Secure Multi-party Computation Made Simple [chapter]

Ueli Maurer
2003 Lecture Notes in Computer Science  
Known secure multi-party computation protocols are quite complex, involving non-trivial mathematical structures and subprotocols. The purpose of this paper is to present a very simple approach to secure multi-party computation with straight-forward security proofs. This approach naturally yields protocols secure for mixed (active and passive) corruption and general (as opposed to threshold) adversary structures, confirming the previously proved tight bounds in a simpler framework. Due to their
more » ... implicity, the described protocols are well-suited for didactic purposes, which is a main goal of this paper. 371 arbitrary on-going computation during which new inputs can be provided and players can interact with an environment. This corresponds to the simulation of a trusted party [14, 15] . Security in MPC means that the players' inputs remain secret (except for what is revealed by the intended results of the computation) and that the results of the computation are guaranteed to be correct. More precisely, security is defined relative to an ideal-world specification involving a trusted party: anything the adversary can achieve in the real world (where the protocol is executed) he can also achieve in the ideal world [5, 21] . Many distributed cryptographic protocols can be seen as special cases of secure MPC. For specific tasks like collective contract signing, on-line auctions, or voting, there exist very efficient protocols. Throughout this paper we consider general secure MPC protocols, where general means that any given specification involving a trusted party can be computed securely without the trusted party. In other words, we consider compilers that take as input a specification and generate a secure protocol for realizing the specification. Most protocols for general secure MPC work roughly as follows: The function (or specification) to be computed is specified by a circuit over some finite field consisting of addition and multiplication gates. This is no essential restriction. Each input value and each intermediate result is shared appropriately among the players so that no cheating player set can learn anything. The circuit is evaluated gate by gate, performing a sub-protocol for each gate. The result(s) of the computation are jointly reconstructed. General MPC protocols tend to be less efficient than special-purpose protocols, for two reasons. First, the circuit can generally be quite large. Second, the multiplication sub-protocol is rather inefficient as it requires substantial interaction (but see [17] for efficiency improvements for general MPC protocols).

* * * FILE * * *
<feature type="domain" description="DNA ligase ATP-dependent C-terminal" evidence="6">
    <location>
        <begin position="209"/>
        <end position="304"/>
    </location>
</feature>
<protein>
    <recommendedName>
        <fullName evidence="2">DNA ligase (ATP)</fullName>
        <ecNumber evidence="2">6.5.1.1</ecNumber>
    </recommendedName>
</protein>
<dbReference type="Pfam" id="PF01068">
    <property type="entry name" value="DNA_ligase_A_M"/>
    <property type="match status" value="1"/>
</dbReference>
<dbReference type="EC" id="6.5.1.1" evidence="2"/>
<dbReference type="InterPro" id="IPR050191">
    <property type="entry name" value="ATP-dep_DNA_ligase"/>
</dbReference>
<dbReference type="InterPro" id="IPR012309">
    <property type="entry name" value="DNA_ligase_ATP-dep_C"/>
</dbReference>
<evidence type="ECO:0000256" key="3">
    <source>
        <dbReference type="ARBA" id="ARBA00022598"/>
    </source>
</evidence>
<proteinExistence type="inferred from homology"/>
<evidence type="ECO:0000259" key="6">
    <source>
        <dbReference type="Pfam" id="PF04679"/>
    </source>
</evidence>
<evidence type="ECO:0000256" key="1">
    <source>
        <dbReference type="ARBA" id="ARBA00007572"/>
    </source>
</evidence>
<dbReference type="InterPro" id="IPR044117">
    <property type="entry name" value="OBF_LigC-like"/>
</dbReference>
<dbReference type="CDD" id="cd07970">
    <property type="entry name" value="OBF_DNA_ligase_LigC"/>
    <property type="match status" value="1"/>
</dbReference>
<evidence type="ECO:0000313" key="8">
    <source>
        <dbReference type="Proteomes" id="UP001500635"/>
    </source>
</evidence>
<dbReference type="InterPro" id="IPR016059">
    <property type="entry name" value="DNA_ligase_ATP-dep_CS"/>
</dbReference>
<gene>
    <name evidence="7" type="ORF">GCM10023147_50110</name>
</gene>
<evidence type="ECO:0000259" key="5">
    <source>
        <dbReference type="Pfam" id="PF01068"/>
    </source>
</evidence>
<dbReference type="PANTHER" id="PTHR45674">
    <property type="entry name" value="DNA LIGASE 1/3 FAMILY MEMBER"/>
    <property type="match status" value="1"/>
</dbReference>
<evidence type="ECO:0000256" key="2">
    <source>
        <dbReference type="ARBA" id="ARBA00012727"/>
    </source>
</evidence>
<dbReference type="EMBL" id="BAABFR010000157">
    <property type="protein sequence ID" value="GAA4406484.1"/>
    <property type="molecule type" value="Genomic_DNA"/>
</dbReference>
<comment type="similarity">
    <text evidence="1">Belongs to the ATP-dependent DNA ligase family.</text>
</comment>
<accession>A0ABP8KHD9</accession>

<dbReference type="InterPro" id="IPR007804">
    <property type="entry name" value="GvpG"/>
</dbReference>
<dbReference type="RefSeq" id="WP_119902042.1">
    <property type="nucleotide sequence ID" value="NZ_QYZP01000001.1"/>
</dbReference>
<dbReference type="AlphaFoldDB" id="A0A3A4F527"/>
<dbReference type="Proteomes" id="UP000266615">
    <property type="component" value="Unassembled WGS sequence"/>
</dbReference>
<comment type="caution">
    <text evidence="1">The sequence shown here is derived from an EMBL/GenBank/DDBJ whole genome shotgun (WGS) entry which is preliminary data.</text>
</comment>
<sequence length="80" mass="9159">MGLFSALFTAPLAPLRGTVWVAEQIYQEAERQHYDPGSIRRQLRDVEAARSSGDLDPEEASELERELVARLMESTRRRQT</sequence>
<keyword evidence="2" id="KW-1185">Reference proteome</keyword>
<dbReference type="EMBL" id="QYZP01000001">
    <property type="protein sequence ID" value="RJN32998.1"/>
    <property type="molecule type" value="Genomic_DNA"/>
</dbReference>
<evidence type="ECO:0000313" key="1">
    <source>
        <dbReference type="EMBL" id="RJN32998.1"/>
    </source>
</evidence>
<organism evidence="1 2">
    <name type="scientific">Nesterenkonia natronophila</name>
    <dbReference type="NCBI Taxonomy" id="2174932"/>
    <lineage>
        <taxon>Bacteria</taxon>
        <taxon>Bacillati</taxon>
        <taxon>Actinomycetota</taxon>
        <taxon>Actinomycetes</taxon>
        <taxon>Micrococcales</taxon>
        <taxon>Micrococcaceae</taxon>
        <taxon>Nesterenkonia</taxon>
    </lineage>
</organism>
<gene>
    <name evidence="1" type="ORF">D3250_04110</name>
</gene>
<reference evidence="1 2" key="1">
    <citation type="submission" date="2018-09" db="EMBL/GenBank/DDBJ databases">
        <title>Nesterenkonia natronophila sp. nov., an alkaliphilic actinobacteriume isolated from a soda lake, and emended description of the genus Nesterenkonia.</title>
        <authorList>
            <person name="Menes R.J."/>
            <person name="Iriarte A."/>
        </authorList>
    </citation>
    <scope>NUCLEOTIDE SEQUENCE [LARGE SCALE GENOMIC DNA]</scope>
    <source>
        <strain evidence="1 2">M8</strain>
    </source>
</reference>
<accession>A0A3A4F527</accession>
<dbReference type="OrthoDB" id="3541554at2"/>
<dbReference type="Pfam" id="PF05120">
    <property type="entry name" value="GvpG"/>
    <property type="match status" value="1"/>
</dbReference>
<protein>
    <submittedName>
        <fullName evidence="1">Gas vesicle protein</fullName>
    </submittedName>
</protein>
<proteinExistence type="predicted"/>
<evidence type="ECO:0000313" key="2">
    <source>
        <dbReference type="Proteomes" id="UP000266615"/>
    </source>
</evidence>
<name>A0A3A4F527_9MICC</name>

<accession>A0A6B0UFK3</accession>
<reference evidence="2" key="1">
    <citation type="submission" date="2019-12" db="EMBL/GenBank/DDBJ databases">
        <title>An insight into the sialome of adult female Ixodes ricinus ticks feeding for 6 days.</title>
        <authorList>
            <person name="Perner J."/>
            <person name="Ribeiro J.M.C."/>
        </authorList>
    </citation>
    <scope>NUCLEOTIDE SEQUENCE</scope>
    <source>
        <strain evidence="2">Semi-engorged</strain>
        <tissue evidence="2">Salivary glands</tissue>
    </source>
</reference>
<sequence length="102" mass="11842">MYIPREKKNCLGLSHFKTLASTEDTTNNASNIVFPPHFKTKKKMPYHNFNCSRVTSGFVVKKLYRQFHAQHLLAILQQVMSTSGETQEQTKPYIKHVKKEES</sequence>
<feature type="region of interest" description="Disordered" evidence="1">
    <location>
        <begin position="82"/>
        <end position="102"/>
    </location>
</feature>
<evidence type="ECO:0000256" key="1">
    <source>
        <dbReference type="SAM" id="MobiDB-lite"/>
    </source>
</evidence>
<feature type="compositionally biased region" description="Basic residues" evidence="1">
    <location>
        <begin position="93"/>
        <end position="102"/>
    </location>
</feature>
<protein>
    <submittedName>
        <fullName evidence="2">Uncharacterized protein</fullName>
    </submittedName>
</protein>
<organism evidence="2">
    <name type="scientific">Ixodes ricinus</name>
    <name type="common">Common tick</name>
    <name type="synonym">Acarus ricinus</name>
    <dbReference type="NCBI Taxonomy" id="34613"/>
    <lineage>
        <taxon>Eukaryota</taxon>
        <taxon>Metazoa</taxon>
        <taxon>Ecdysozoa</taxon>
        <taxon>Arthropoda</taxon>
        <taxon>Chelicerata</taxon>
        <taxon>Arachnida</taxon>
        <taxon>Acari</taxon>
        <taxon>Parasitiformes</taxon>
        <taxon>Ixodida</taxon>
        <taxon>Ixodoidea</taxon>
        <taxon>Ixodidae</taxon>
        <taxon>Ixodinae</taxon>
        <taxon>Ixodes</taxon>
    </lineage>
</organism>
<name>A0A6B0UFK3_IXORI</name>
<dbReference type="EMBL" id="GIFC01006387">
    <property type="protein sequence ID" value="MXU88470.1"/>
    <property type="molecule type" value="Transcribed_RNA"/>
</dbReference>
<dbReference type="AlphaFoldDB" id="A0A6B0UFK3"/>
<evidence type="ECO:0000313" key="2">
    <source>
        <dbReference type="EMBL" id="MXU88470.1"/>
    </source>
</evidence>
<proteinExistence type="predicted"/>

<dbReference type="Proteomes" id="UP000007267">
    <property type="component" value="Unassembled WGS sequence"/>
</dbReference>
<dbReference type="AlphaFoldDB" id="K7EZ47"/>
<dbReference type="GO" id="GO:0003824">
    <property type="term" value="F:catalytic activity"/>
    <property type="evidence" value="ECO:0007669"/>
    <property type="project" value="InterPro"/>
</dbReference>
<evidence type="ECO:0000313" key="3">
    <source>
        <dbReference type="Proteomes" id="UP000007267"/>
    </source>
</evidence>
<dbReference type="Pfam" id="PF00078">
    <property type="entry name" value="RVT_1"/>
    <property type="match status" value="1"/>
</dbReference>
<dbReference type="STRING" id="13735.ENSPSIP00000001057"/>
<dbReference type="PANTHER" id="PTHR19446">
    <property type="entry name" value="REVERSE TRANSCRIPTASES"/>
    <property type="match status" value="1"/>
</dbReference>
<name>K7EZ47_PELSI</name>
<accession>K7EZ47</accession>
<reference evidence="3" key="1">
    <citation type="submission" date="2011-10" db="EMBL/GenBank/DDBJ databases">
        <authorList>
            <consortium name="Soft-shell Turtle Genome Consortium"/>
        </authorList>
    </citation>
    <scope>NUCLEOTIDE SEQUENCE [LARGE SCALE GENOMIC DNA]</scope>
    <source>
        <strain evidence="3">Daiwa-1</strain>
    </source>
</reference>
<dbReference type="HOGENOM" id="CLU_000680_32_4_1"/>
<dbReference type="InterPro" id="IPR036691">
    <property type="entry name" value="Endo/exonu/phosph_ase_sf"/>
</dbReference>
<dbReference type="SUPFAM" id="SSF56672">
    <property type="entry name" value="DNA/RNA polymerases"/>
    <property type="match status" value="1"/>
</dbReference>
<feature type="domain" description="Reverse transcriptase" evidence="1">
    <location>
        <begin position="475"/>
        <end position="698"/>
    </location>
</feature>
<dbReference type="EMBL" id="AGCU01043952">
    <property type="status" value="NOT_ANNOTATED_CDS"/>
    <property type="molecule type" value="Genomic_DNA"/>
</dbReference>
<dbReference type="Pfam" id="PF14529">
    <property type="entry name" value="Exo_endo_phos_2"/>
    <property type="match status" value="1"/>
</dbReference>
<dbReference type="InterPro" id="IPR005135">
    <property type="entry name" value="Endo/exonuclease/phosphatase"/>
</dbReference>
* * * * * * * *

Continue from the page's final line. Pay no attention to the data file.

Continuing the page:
doi:10.1007/3-540-36413-7_2 fatcat:7umiln2scnaptd3d5xw6ho43ta